But if that doesn't satisfy you, let me give you a few more. The album starts out with the foot-tapping, lively Around and Around, and is followed by the very raw Confessin' the Blues. I'm sure I don't need to introduce you to the Stones' fantastic cover of Time Is On My Side...."Tiiii-iiii-iiime, IS on my siiiide... yes it is!" ... Great stuff! Under the Boardwalk and Suzie Q are also exceptional examples of early Stones. Oh, and again, you won't find a better example of chugging, charging, smirking, hollaring Stones than in It's All Over Now. Jagger's vocals are superb, and the weaving of Jones' and Keef's guitars is almost reminiscent of their later days with Mick Taylor.
On the whole, brilliant stuff. A little filler here and there, but it's reduced to insignificance by the brilliance of the rest of it. Plus two thumbs up for the packaging, remastering, and SACD-ing.
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on 9 June 2016
12x5 is the second American release for the legendary The Rolling Stones. The group go through the motions with some catchy covers and some pretty decent hooks. The album is fairly up beat and actually sounds good for its age.

I do however have a problem with the track list. I have a nice vinyl copy of The Rolling Stones No. 2 which in my opinion has a vastly superior track list. I do enjoy 12x5 but it does not have the same flow and momentum build up that No.2 does.

I would definitely recommend checking this out for rock n roll enthusiasts and fans of The Rolling Stones. But I feel that this is not the definitive album when you compare the second album that was released in the UK.
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on 27 February 2008
British fans of one of the greatest rock bands ever are yet again ignored. This release of the 'Stones' second album is the American version. The British release was titled 'The Rolling Stones No.2' and was a far more coherent collection of tracks than this. The original cover remains the same except for the added title 'The Rolling Stones, 12X5', Duh? Oh yeah, twelve songs by five blokes called 'The Rolling Stones' (As if we need telling). The original had no type except for the 'DECCA' logo, just the photo adding some mystique to the cover. This version replaces early 'Stones' gems namely 'Everybody Needs Somebody To Love', 'Down Home Girl', 'You Can't Catch Me', 'What A Shame', 'Down The Road Apiece', 'I Can't Be Satisfied', 'Pain In My Heart' and 'Off The Hook', with a mishmash of tracks that only appeared on later inferior collections of EP tracks and b'sides. Just four originals remain. What a Shame.
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I bought the Decca vinyl in Africa forty-four years ago, and the Decca London CD twenty-some years ago. Wonderful. I'm listening again as I write. This remaster is almost identical apart from the longer time for 2120 SMA, but I'm still almost tempted to buy my third copy of this outstanding work... The CDs sound so much better than the downloads.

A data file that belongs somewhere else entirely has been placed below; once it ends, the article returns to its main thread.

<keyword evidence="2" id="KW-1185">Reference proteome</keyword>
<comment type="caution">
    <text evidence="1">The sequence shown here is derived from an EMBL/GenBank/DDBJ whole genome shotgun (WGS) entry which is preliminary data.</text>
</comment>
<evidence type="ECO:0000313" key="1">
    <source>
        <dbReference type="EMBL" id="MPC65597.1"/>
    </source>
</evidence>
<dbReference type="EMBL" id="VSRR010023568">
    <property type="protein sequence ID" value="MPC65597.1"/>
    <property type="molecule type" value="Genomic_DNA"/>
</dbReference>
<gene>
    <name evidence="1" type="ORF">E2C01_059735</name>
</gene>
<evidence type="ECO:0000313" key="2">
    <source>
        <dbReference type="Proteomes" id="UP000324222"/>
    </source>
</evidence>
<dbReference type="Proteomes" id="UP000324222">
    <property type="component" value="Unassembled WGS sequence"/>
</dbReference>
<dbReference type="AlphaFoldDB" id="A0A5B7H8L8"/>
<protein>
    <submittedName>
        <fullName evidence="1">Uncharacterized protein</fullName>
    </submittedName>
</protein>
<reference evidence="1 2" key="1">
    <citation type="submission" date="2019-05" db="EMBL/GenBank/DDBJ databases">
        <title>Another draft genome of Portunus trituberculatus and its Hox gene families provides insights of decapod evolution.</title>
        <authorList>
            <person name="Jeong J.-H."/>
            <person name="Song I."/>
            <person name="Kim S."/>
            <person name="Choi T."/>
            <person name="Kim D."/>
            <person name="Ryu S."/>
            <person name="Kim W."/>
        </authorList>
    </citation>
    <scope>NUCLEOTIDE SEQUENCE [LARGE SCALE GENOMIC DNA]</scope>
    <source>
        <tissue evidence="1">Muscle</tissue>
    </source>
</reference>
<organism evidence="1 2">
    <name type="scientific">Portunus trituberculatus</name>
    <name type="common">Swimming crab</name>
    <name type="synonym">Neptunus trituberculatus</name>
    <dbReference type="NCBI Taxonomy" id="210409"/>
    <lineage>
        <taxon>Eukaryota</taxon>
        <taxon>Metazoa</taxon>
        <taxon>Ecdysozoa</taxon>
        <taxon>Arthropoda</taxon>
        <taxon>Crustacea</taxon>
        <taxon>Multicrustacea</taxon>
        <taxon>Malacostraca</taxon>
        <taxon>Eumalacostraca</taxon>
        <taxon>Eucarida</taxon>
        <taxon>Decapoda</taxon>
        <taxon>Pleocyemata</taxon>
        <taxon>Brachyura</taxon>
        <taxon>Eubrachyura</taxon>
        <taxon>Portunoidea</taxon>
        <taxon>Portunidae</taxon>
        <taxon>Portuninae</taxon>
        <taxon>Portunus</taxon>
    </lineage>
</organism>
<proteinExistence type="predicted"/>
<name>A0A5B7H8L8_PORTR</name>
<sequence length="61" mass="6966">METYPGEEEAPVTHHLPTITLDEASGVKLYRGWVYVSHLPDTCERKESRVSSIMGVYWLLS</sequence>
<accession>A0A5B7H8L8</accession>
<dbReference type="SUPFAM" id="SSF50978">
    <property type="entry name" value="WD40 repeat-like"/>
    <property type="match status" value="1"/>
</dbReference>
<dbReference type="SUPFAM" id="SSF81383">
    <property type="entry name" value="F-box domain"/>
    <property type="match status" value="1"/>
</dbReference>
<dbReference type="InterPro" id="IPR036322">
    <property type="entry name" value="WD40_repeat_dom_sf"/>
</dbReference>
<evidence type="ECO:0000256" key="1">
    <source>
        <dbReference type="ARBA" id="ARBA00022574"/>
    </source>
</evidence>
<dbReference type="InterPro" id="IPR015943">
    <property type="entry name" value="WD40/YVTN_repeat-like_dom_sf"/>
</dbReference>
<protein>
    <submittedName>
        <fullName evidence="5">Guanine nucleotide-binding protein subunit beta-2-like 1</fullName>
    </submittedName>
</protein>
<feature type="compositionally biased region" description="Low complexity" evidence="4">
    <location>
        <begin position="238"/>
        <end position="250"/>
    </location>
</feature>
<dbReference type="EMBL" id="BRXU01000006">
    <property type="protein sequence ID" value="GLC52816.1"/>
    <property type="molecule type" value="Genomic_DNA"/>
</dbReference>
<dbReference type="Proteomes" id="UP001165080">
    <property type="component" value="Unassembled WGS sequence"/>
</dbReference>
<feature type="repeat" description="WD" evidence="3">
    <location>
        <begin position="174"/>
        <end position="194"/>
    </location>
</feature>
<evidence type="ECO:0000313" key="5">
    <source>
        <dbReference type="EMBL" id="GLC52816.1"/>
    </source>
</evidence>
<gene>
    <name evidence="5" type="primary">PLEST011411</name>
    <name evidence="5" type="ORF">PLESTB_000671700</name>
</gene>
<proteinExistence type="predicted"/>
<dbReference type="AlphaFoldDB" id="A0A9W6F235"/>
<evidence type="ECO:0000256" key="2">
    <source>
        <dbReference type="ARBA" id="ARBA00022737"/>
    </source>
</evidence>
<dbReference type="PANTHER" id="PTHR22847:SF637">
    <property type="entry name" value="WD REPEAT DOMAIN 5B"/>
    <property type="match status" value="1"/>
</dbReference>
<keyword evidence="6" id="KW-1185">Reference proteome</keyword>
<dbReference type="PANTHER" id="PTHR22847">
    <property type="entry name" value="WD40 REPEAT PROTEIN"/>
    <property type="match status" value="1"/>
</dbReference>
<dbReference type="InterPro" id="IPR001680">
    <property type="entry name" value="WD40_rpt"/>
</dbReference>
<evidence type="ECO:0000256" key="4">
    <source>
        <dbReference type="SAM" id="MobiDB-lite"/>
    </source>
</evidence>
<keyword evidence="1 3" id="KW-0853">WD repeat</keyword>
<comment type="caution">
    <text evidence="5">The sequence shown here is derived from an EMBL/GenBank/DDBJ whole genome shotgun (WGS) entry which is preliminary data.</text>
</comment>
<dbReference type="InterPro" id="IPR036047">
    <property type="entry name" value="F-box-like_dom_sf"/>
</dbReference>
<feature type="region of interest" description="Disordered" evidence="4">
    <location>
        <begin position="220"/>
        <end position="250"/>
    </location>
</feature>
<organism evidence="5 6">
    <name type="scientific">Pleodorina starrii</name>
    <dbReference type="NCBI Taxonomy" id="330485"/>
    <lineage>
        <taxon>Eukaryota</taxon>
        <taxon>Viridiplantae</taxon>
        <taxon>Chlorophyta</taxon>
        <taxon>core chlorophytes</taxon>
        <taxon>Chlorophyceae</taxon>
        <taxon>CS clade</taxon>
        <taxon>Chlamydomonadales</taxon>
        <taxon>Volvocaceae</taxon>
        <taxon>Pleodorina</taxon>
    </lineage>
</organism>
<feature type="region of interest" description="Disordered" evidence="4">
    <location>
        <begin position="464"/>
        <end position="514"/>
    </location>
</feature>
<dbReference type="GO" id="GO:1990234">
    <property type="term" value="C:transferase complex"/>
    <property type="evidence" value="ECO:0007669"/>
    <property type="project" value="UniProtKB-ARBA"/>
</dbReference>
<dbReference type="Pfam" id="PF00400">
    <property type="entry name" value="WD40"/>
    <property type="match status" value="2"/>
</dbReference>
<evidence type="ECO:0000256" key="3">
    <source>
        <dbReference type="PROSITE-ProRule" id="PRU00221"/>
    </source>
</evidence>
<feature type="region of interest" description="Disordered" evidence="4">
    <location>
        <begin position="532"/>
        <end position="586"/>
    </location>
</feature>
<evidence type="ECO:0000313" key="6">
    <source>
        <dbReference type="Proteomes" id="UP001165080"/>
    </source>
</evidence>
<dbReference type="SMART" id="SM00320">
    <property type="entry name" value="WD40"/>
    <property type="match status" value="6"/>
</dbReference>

This second (US) album should not be confused with the third album, 'Rolling Stones II' as released in UK, and which was chopped up in the US as 'Rolling Stones Now'.

It fits in well between the UK first album 'The Rolling Stones' and UK third album 'Rolling Stones II', then followed with UK 'Aftermath' and UK 'Big Hits - High Tide and Green Grass' and UK 'Big Hits II - Through the Past Darkly' for not too much duplication and most of the classic great tracks. While I still have some of the others I never listen to them, so no point in a mention.
After BHII I always felt they became too self indulgent and repetitive and some years ago I sold my mint copies of 'Exile on Main Street' and 'Steel Wheels'.

To sort out the very real confusion about which tracks should be on which album, UK or US, see the excellent discography in the back of the Stones joint 2003 autobiography "According to The Rolling Stones" (which carefully manages - almost but not quite - to avoid any mention of Bill Wyman.)
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on 12 December 2011
This was the Stones 2nd album release in the U.S.A. in October 1964. It opens with a rousing rendition of the Chuck Berry song "Around And Around" followed by "Confessin` The Blues" where Jagger excels.
The 3rd track a self-penned ( Nanker Phelge ) song "Empty Heart" shows that their early song writing efforts still have some way to go but you can`t help loving the rawness of it. " Time Is On My Side " is of course the legendary recording of the Jerry Ragovoy song. Next comes the Jagger/Richard "Good Times,Bad Times" followed by the standout track " It`s All Over Now " which was their first no.1 hit single in the U.K.
Track 7 is the instrumental 2120 South Michigan Avenue then the classic " Under The Boardwalk." followed by "Congratulations" which on my copy is spelt with a "d" instead of a "t".
" Grown Up Wrong " is another early Jagger/Richards effort and the album closes with " If You Need Me " followed by a very short " Susie Q "
One drawback to consider is that these early albums are very short in length. Although this album has 12 tracks ( hence the title ) it only lasts just over 32 minutes. Also make sure you get the re-mastered version which captures the rawness of the guitars, the vocal quality and the natural distortion of the band as it sounded in the studio.
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on 6 February 2013
I had bought the original vinyl record in the 1960's but no longer have a record deck and need to replace on CD. The first 2 albums by the stones were their best - commercial rhythm & blues - before they found their way into 'rock' & lost some of their appeal. I heard that early reproductions on to CD were not very good but later the digitally enhanced/remastered recordings were very near to the original sound. Glad I bought both this & the first album on CD - they are both great & remind me of what the early Stones were all about - takes me back to days of the changing world of the 60,s. Great listening & great memories.